Course Tips for the Ryder Cup Pros From a Duffer

Our executive editor plays the legendary Whistling Straits golf course in advance of the Ryder Cup.

Later this week, the best golfers in the world will play at Whistling Straits near Sheboygan. Earlier this summer, I did. They will be competing for the Ryder Cup, one of the most coveted prizes in pro golf. I was playing at the invitation of Destination Kohler and trying not to embarrass myself.

My heart was racing as my affable caddie, Kyle Weiland, walked me to the first tee. I confessed I had no place on this hallowed ground of sport, that I usually play muni courses (poorly) and hadn’t even played with a caddie before. I mean, don’t only really good golfers play the Straits?

Not at all, Kyle laughed. It was the first of many lessons from a guy who’s been carrying bags for 12 years at Whistling Straits and the Kohler sibling course Blackwolf Run. If you can pay for it – as much as $500 or more, including tips and fees – it doesn’t matter how bad your slices are.

Don’t worry, Kyle said, you’ll be fine. And I’m here to help. And help he did, counseling on shot strategy, reading greens and, once he understood my range, club selection. Hit it here, he’d say on the many blind shots.

 

 

From that first tee, I cranked a beautiful drive into the middle of the fairway, right where Kyle told me to. A good 7-iron later, I missed a long birdie putt and two more, three-putting for a 5. But I was elated. You just bogeyed your first hole on Whistling Straits! I was feeling less intimidated, until we came up to the next hole – and the lake.

Lake Michigan is the defining characteristic of Whistling Straits. The layout by legendary designer Pete Dye is essentially two belts of holes carved into a lakeshore bluff, with the tier closest to the shoreline set perhaps 12-15 feet lower. This has two effects: it hides the other holes, so you feel like you’re all by yourself out there, and it gives the lake a lurking, bogeyman-like presence on nearly every shot.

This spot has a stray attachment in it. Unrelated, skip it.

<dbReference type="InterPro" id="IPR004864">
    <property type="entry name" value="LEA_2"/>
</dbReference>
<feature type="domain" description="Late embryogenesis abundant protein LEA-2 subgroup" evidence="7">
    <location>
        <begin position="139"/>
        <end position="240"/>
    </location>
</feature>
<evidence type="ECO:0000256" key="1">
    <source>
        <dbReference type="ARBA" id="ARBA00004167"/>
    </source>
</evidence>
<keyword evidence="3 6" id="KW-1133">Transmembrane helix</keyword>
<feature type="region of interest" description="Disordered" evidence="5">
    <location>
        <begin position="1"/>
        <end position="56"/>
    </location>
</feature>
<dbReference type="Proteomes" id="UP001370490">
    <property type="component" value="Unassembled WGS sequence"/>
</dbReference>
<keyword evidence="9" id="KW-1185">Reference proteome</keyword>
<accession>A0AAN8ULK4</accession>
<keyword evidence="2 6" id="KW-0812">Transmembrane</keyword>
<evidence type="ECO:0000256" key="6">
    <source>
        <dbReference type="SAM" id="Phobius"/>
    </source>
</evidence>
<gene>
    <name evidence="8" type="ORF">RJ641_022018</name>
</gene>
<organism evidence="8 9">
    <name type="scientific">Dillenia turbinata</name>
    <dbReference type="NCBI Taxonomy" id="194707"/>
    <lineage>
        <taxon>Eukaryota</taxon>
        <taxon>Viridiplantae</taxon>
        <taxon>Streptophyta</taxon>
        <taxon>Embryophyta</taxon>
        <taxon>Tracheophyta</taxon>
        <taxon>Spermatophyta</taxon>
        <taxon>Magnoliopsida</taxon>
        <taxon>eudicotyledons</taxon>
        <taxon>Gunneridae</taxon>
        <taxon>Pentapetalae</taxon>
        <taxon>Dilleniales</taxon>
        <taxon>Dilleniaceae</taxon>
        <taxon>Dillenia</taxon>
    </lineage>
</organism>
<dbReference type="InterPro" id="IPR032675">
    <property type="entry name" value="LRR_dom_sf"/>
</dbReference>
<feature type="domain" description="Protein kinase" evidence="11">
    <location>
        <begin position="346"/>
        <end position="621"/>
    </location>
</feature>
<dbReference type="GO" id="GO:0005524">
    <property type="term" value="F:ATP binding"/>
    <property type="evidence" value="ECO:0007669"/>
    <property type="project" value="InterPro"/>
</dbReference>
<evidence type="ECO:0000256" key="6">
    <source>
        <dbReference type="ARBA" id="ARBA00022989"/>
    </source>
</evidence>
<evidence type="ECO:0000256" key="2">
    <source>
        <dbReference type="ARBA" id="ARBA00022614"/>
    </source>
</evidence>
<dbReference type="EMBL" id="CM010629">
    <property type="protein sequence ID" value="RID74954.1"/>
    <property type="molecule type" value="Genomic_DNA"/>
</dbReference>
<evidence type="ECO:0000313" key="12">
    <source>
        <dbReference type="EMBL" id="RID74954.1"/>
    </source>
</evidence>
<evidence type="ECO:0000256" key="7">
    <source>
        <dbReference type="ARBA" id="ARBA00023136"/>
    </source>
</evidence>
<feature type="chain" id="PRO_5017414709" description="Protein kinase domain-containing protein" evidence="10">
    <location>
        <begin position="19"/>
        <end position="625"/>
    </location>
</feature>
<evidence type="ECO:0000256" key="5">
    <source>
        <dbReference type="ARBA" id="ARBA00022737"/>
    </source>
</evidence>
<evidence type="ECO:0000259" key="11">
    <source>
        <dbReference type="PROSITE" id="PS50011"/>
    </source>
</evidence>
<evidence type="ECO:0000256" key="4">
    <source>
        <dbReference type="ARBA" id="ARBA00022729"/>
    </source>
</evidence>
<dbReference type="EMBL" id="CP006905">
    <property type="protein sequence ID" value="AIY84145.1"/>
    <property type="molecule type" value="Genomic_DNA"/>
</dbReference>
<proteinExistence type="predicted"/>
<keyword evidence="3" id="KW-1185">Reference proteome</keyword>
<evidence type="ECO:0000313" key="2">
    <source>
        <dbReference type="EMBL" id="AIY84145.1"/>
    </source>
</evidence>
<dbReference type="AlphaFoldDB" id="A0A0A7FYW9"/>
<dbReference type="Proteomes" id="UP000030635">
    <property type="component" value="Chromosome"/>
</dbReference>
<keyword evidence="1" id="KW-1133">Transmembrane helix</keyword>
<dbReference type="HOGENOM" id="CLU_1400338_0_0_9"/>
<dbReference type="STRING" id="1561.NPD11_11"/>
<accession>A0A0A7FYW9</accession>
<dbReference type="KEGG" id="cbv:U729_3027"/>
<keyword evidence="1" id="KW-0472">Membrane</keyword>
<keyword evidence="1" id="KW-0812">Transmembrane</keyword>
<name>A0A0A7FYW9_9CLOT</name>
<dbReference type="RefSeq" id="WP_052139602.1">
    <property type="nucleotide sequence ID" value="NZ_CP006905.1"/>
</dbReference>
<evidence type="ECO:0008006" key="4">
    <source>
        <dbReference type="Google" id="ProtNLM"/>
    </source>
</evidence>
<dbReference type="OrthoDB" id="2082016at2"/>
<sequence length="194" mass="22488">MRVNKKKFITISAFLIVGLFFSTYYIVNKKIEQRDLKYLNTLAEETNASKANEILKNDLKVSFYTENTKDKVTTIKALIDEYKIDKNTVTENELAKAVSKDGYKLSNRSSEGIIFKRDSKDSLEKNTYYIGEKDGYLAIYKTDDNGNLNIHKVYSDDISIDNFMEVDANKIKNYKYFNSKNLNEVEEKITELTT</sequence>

But if you miss those shots toward that blue expanse, your ball usually isn’t plunking into the lake. It’s not really that close, though that’d probably be better than the cavernous bunkers that swallow your ball instead. There are nearly 1,000, many of them as deep as I am tall. And I feel like I found most of that sand.

My round went downhill quickly after the first hole, and I finished 14 holes before dark with a 98 score – 42 over par. The difficulty of the course was partly to blame, but I think my poor play was the defining factor. Kyle said early in the round that players rarely lose balls here; I managed to leave five on the course.

And I absolutely didn’t care. Whistling Straits is as gorgeous as everyone says it is, a pastiche of green, blue and tan that feels like another world. So, Brooks or Bryson, if you need some pointers ahead of the big match, let me know.

The Ryder Cup

SEPT. 21-26

Whistling Straits Golf Course, Haven

TICKETS: Sold out; as of mid-July, resellers were asking more than $450 a ticket for entry to match play days.
TV: Golf Channel (Fri), NBC (Sat-Sun)


 

This story is part of Milwaukee Magazine‘s September issue.

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Executive editor, Milwaukee Magazine. Aficionado of news, sports and beer. Dog and cat guy. (Yes, both.)